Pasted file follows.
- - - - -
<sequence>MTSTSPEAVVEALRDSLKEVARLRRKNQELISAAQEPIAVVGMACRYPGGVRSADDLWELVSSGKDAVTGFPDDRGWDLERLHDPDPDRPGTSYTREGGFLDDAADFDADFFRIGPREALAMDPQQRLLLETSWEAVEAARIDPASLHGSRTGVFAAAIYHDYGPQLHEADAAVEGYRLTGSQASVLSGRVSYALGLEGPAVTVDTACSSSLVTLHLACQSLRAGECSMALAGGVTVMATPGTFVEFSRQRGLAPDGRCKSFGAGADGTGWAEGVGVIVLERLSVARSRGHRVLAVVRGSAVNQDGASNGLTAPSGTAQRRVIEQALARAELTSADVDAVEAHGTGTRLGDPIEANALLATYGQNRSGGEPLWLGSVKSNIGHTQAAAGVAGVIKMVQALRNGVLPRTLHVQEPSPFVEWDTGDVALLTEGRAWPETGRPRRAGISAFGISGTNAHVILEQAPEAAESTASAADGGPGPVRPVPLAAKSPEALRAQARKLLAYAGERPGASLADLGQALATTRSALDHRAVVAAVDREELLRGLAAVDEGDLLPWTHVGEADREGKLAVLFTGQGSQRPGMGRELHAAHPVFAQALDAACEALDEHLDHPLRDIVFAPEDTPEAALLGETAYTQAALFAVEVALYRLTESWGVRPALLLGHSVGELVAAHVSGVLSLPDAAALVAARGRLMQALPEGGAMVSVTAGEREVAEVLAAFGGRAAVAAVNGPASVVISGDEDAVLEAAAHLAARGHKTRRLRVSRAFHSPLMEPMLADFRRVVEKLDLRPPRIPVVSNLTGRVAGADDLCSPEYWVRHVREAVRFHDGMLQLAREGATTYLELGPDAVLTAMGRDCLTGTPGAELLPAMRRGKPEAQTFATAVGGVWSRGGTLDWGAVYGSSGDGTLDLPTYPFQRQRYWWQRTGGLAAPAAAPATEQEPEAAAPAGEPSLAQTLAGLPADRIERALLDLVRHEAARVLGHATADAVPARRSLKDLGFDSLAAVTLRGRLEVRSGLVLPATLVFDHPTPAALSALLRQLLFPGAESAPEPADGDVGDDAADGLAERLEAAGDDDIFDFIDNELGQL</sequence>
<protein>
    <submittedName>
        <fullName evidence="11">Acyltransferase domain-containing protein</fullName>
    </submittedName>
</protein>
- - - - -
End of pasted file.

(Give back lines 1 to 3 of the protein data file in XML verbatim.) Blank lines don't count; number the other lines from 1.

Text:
<sequence>MTSTSPEAVVEALRDSLKEVARLRRKNQELISAAQEPIAVVGMACRYPGGVRSADDLWELVSSGKDAVTGFPDDRGWDLERLHDPDPDRPGTSYTREGGFLDDAADFDADFFRIGPREALAMDPQQRLLLETSWEAVEAARIDPASLHGSRTGVFAAAIYHDYGPQLHEADAAVEGYRLTGSQASVLSGRVSYALGLEGPAVTVDTACSSSLVTLHLACQSLRAGECSMALAGGVTVMATPGTFVEFSRQRGLAPDGRCKSFGAGADGTGWAEGVGVIVLERLSVARSRGHRVLAVVRGSAVNQDGASNGLTAPSGTAQRRVIEQALARAELTSADVDAVEAHGTGTRLGDPIEANALLATYGQNRSGGEPLWLGSVKSNIGHTQAAAGVAGVIKMVQALRNGVLPRTLHVQEPSPFVEWDTGDVALLTEGRAWPETGRPRRAGISAFGISGTNAHVILEQAPEAAESTASAADGGPGPVRPVPLAAKSPEALRAQARKLLAYAGERPGASLADLGQALATTRSALDHRAVVAAVDREELLRGLAAVDEGDLLPWTHVGEADREGKLAVLFTGQGSQRPGMGRELHAAHPVFAQALDAACEALDEHLDHPLRDIVFAPEDTPEAALLGETAYTQAALFAVEVALYRLTESWGVRPALLLGHSVGELVAAHVSGVLSLPDAAALVAARGRLMQALPEGGAMVSVTAGEREVAEVLAAFGGRAAVAAVNGPASVVISGDEDAVLEAAAHLAARGHKTRRLRVSRAFHSPLMEPMLADFRRVVEKLDLRPPRIPVVSNLTGRVAGADDLCSPEYWVRHVREAVRFHDGMLQLAREGATTYLELGPDAVLTAMGRDCLTGTPGAELLPAMRRGKPEAQTFATAVGGVWSRGGTLDWGAVYGSSGDGTLDLPTYPFQRQRYWWQRTGGLAAPAAAPATEQEPEAAAPAGEPSLAQTLAGLPADRIERALLDLVRHEAARVLGHATADAVPARRSLKDLGFDSLAAVTLRGRLEVRSGLVLPATLVFDHPTPAALSALLRQLLFPGAESAPEPADGDVGDDAADGLAERLEAAGDDDIFDFIDNELGQL</sequence>
<protein>
    <submittedName>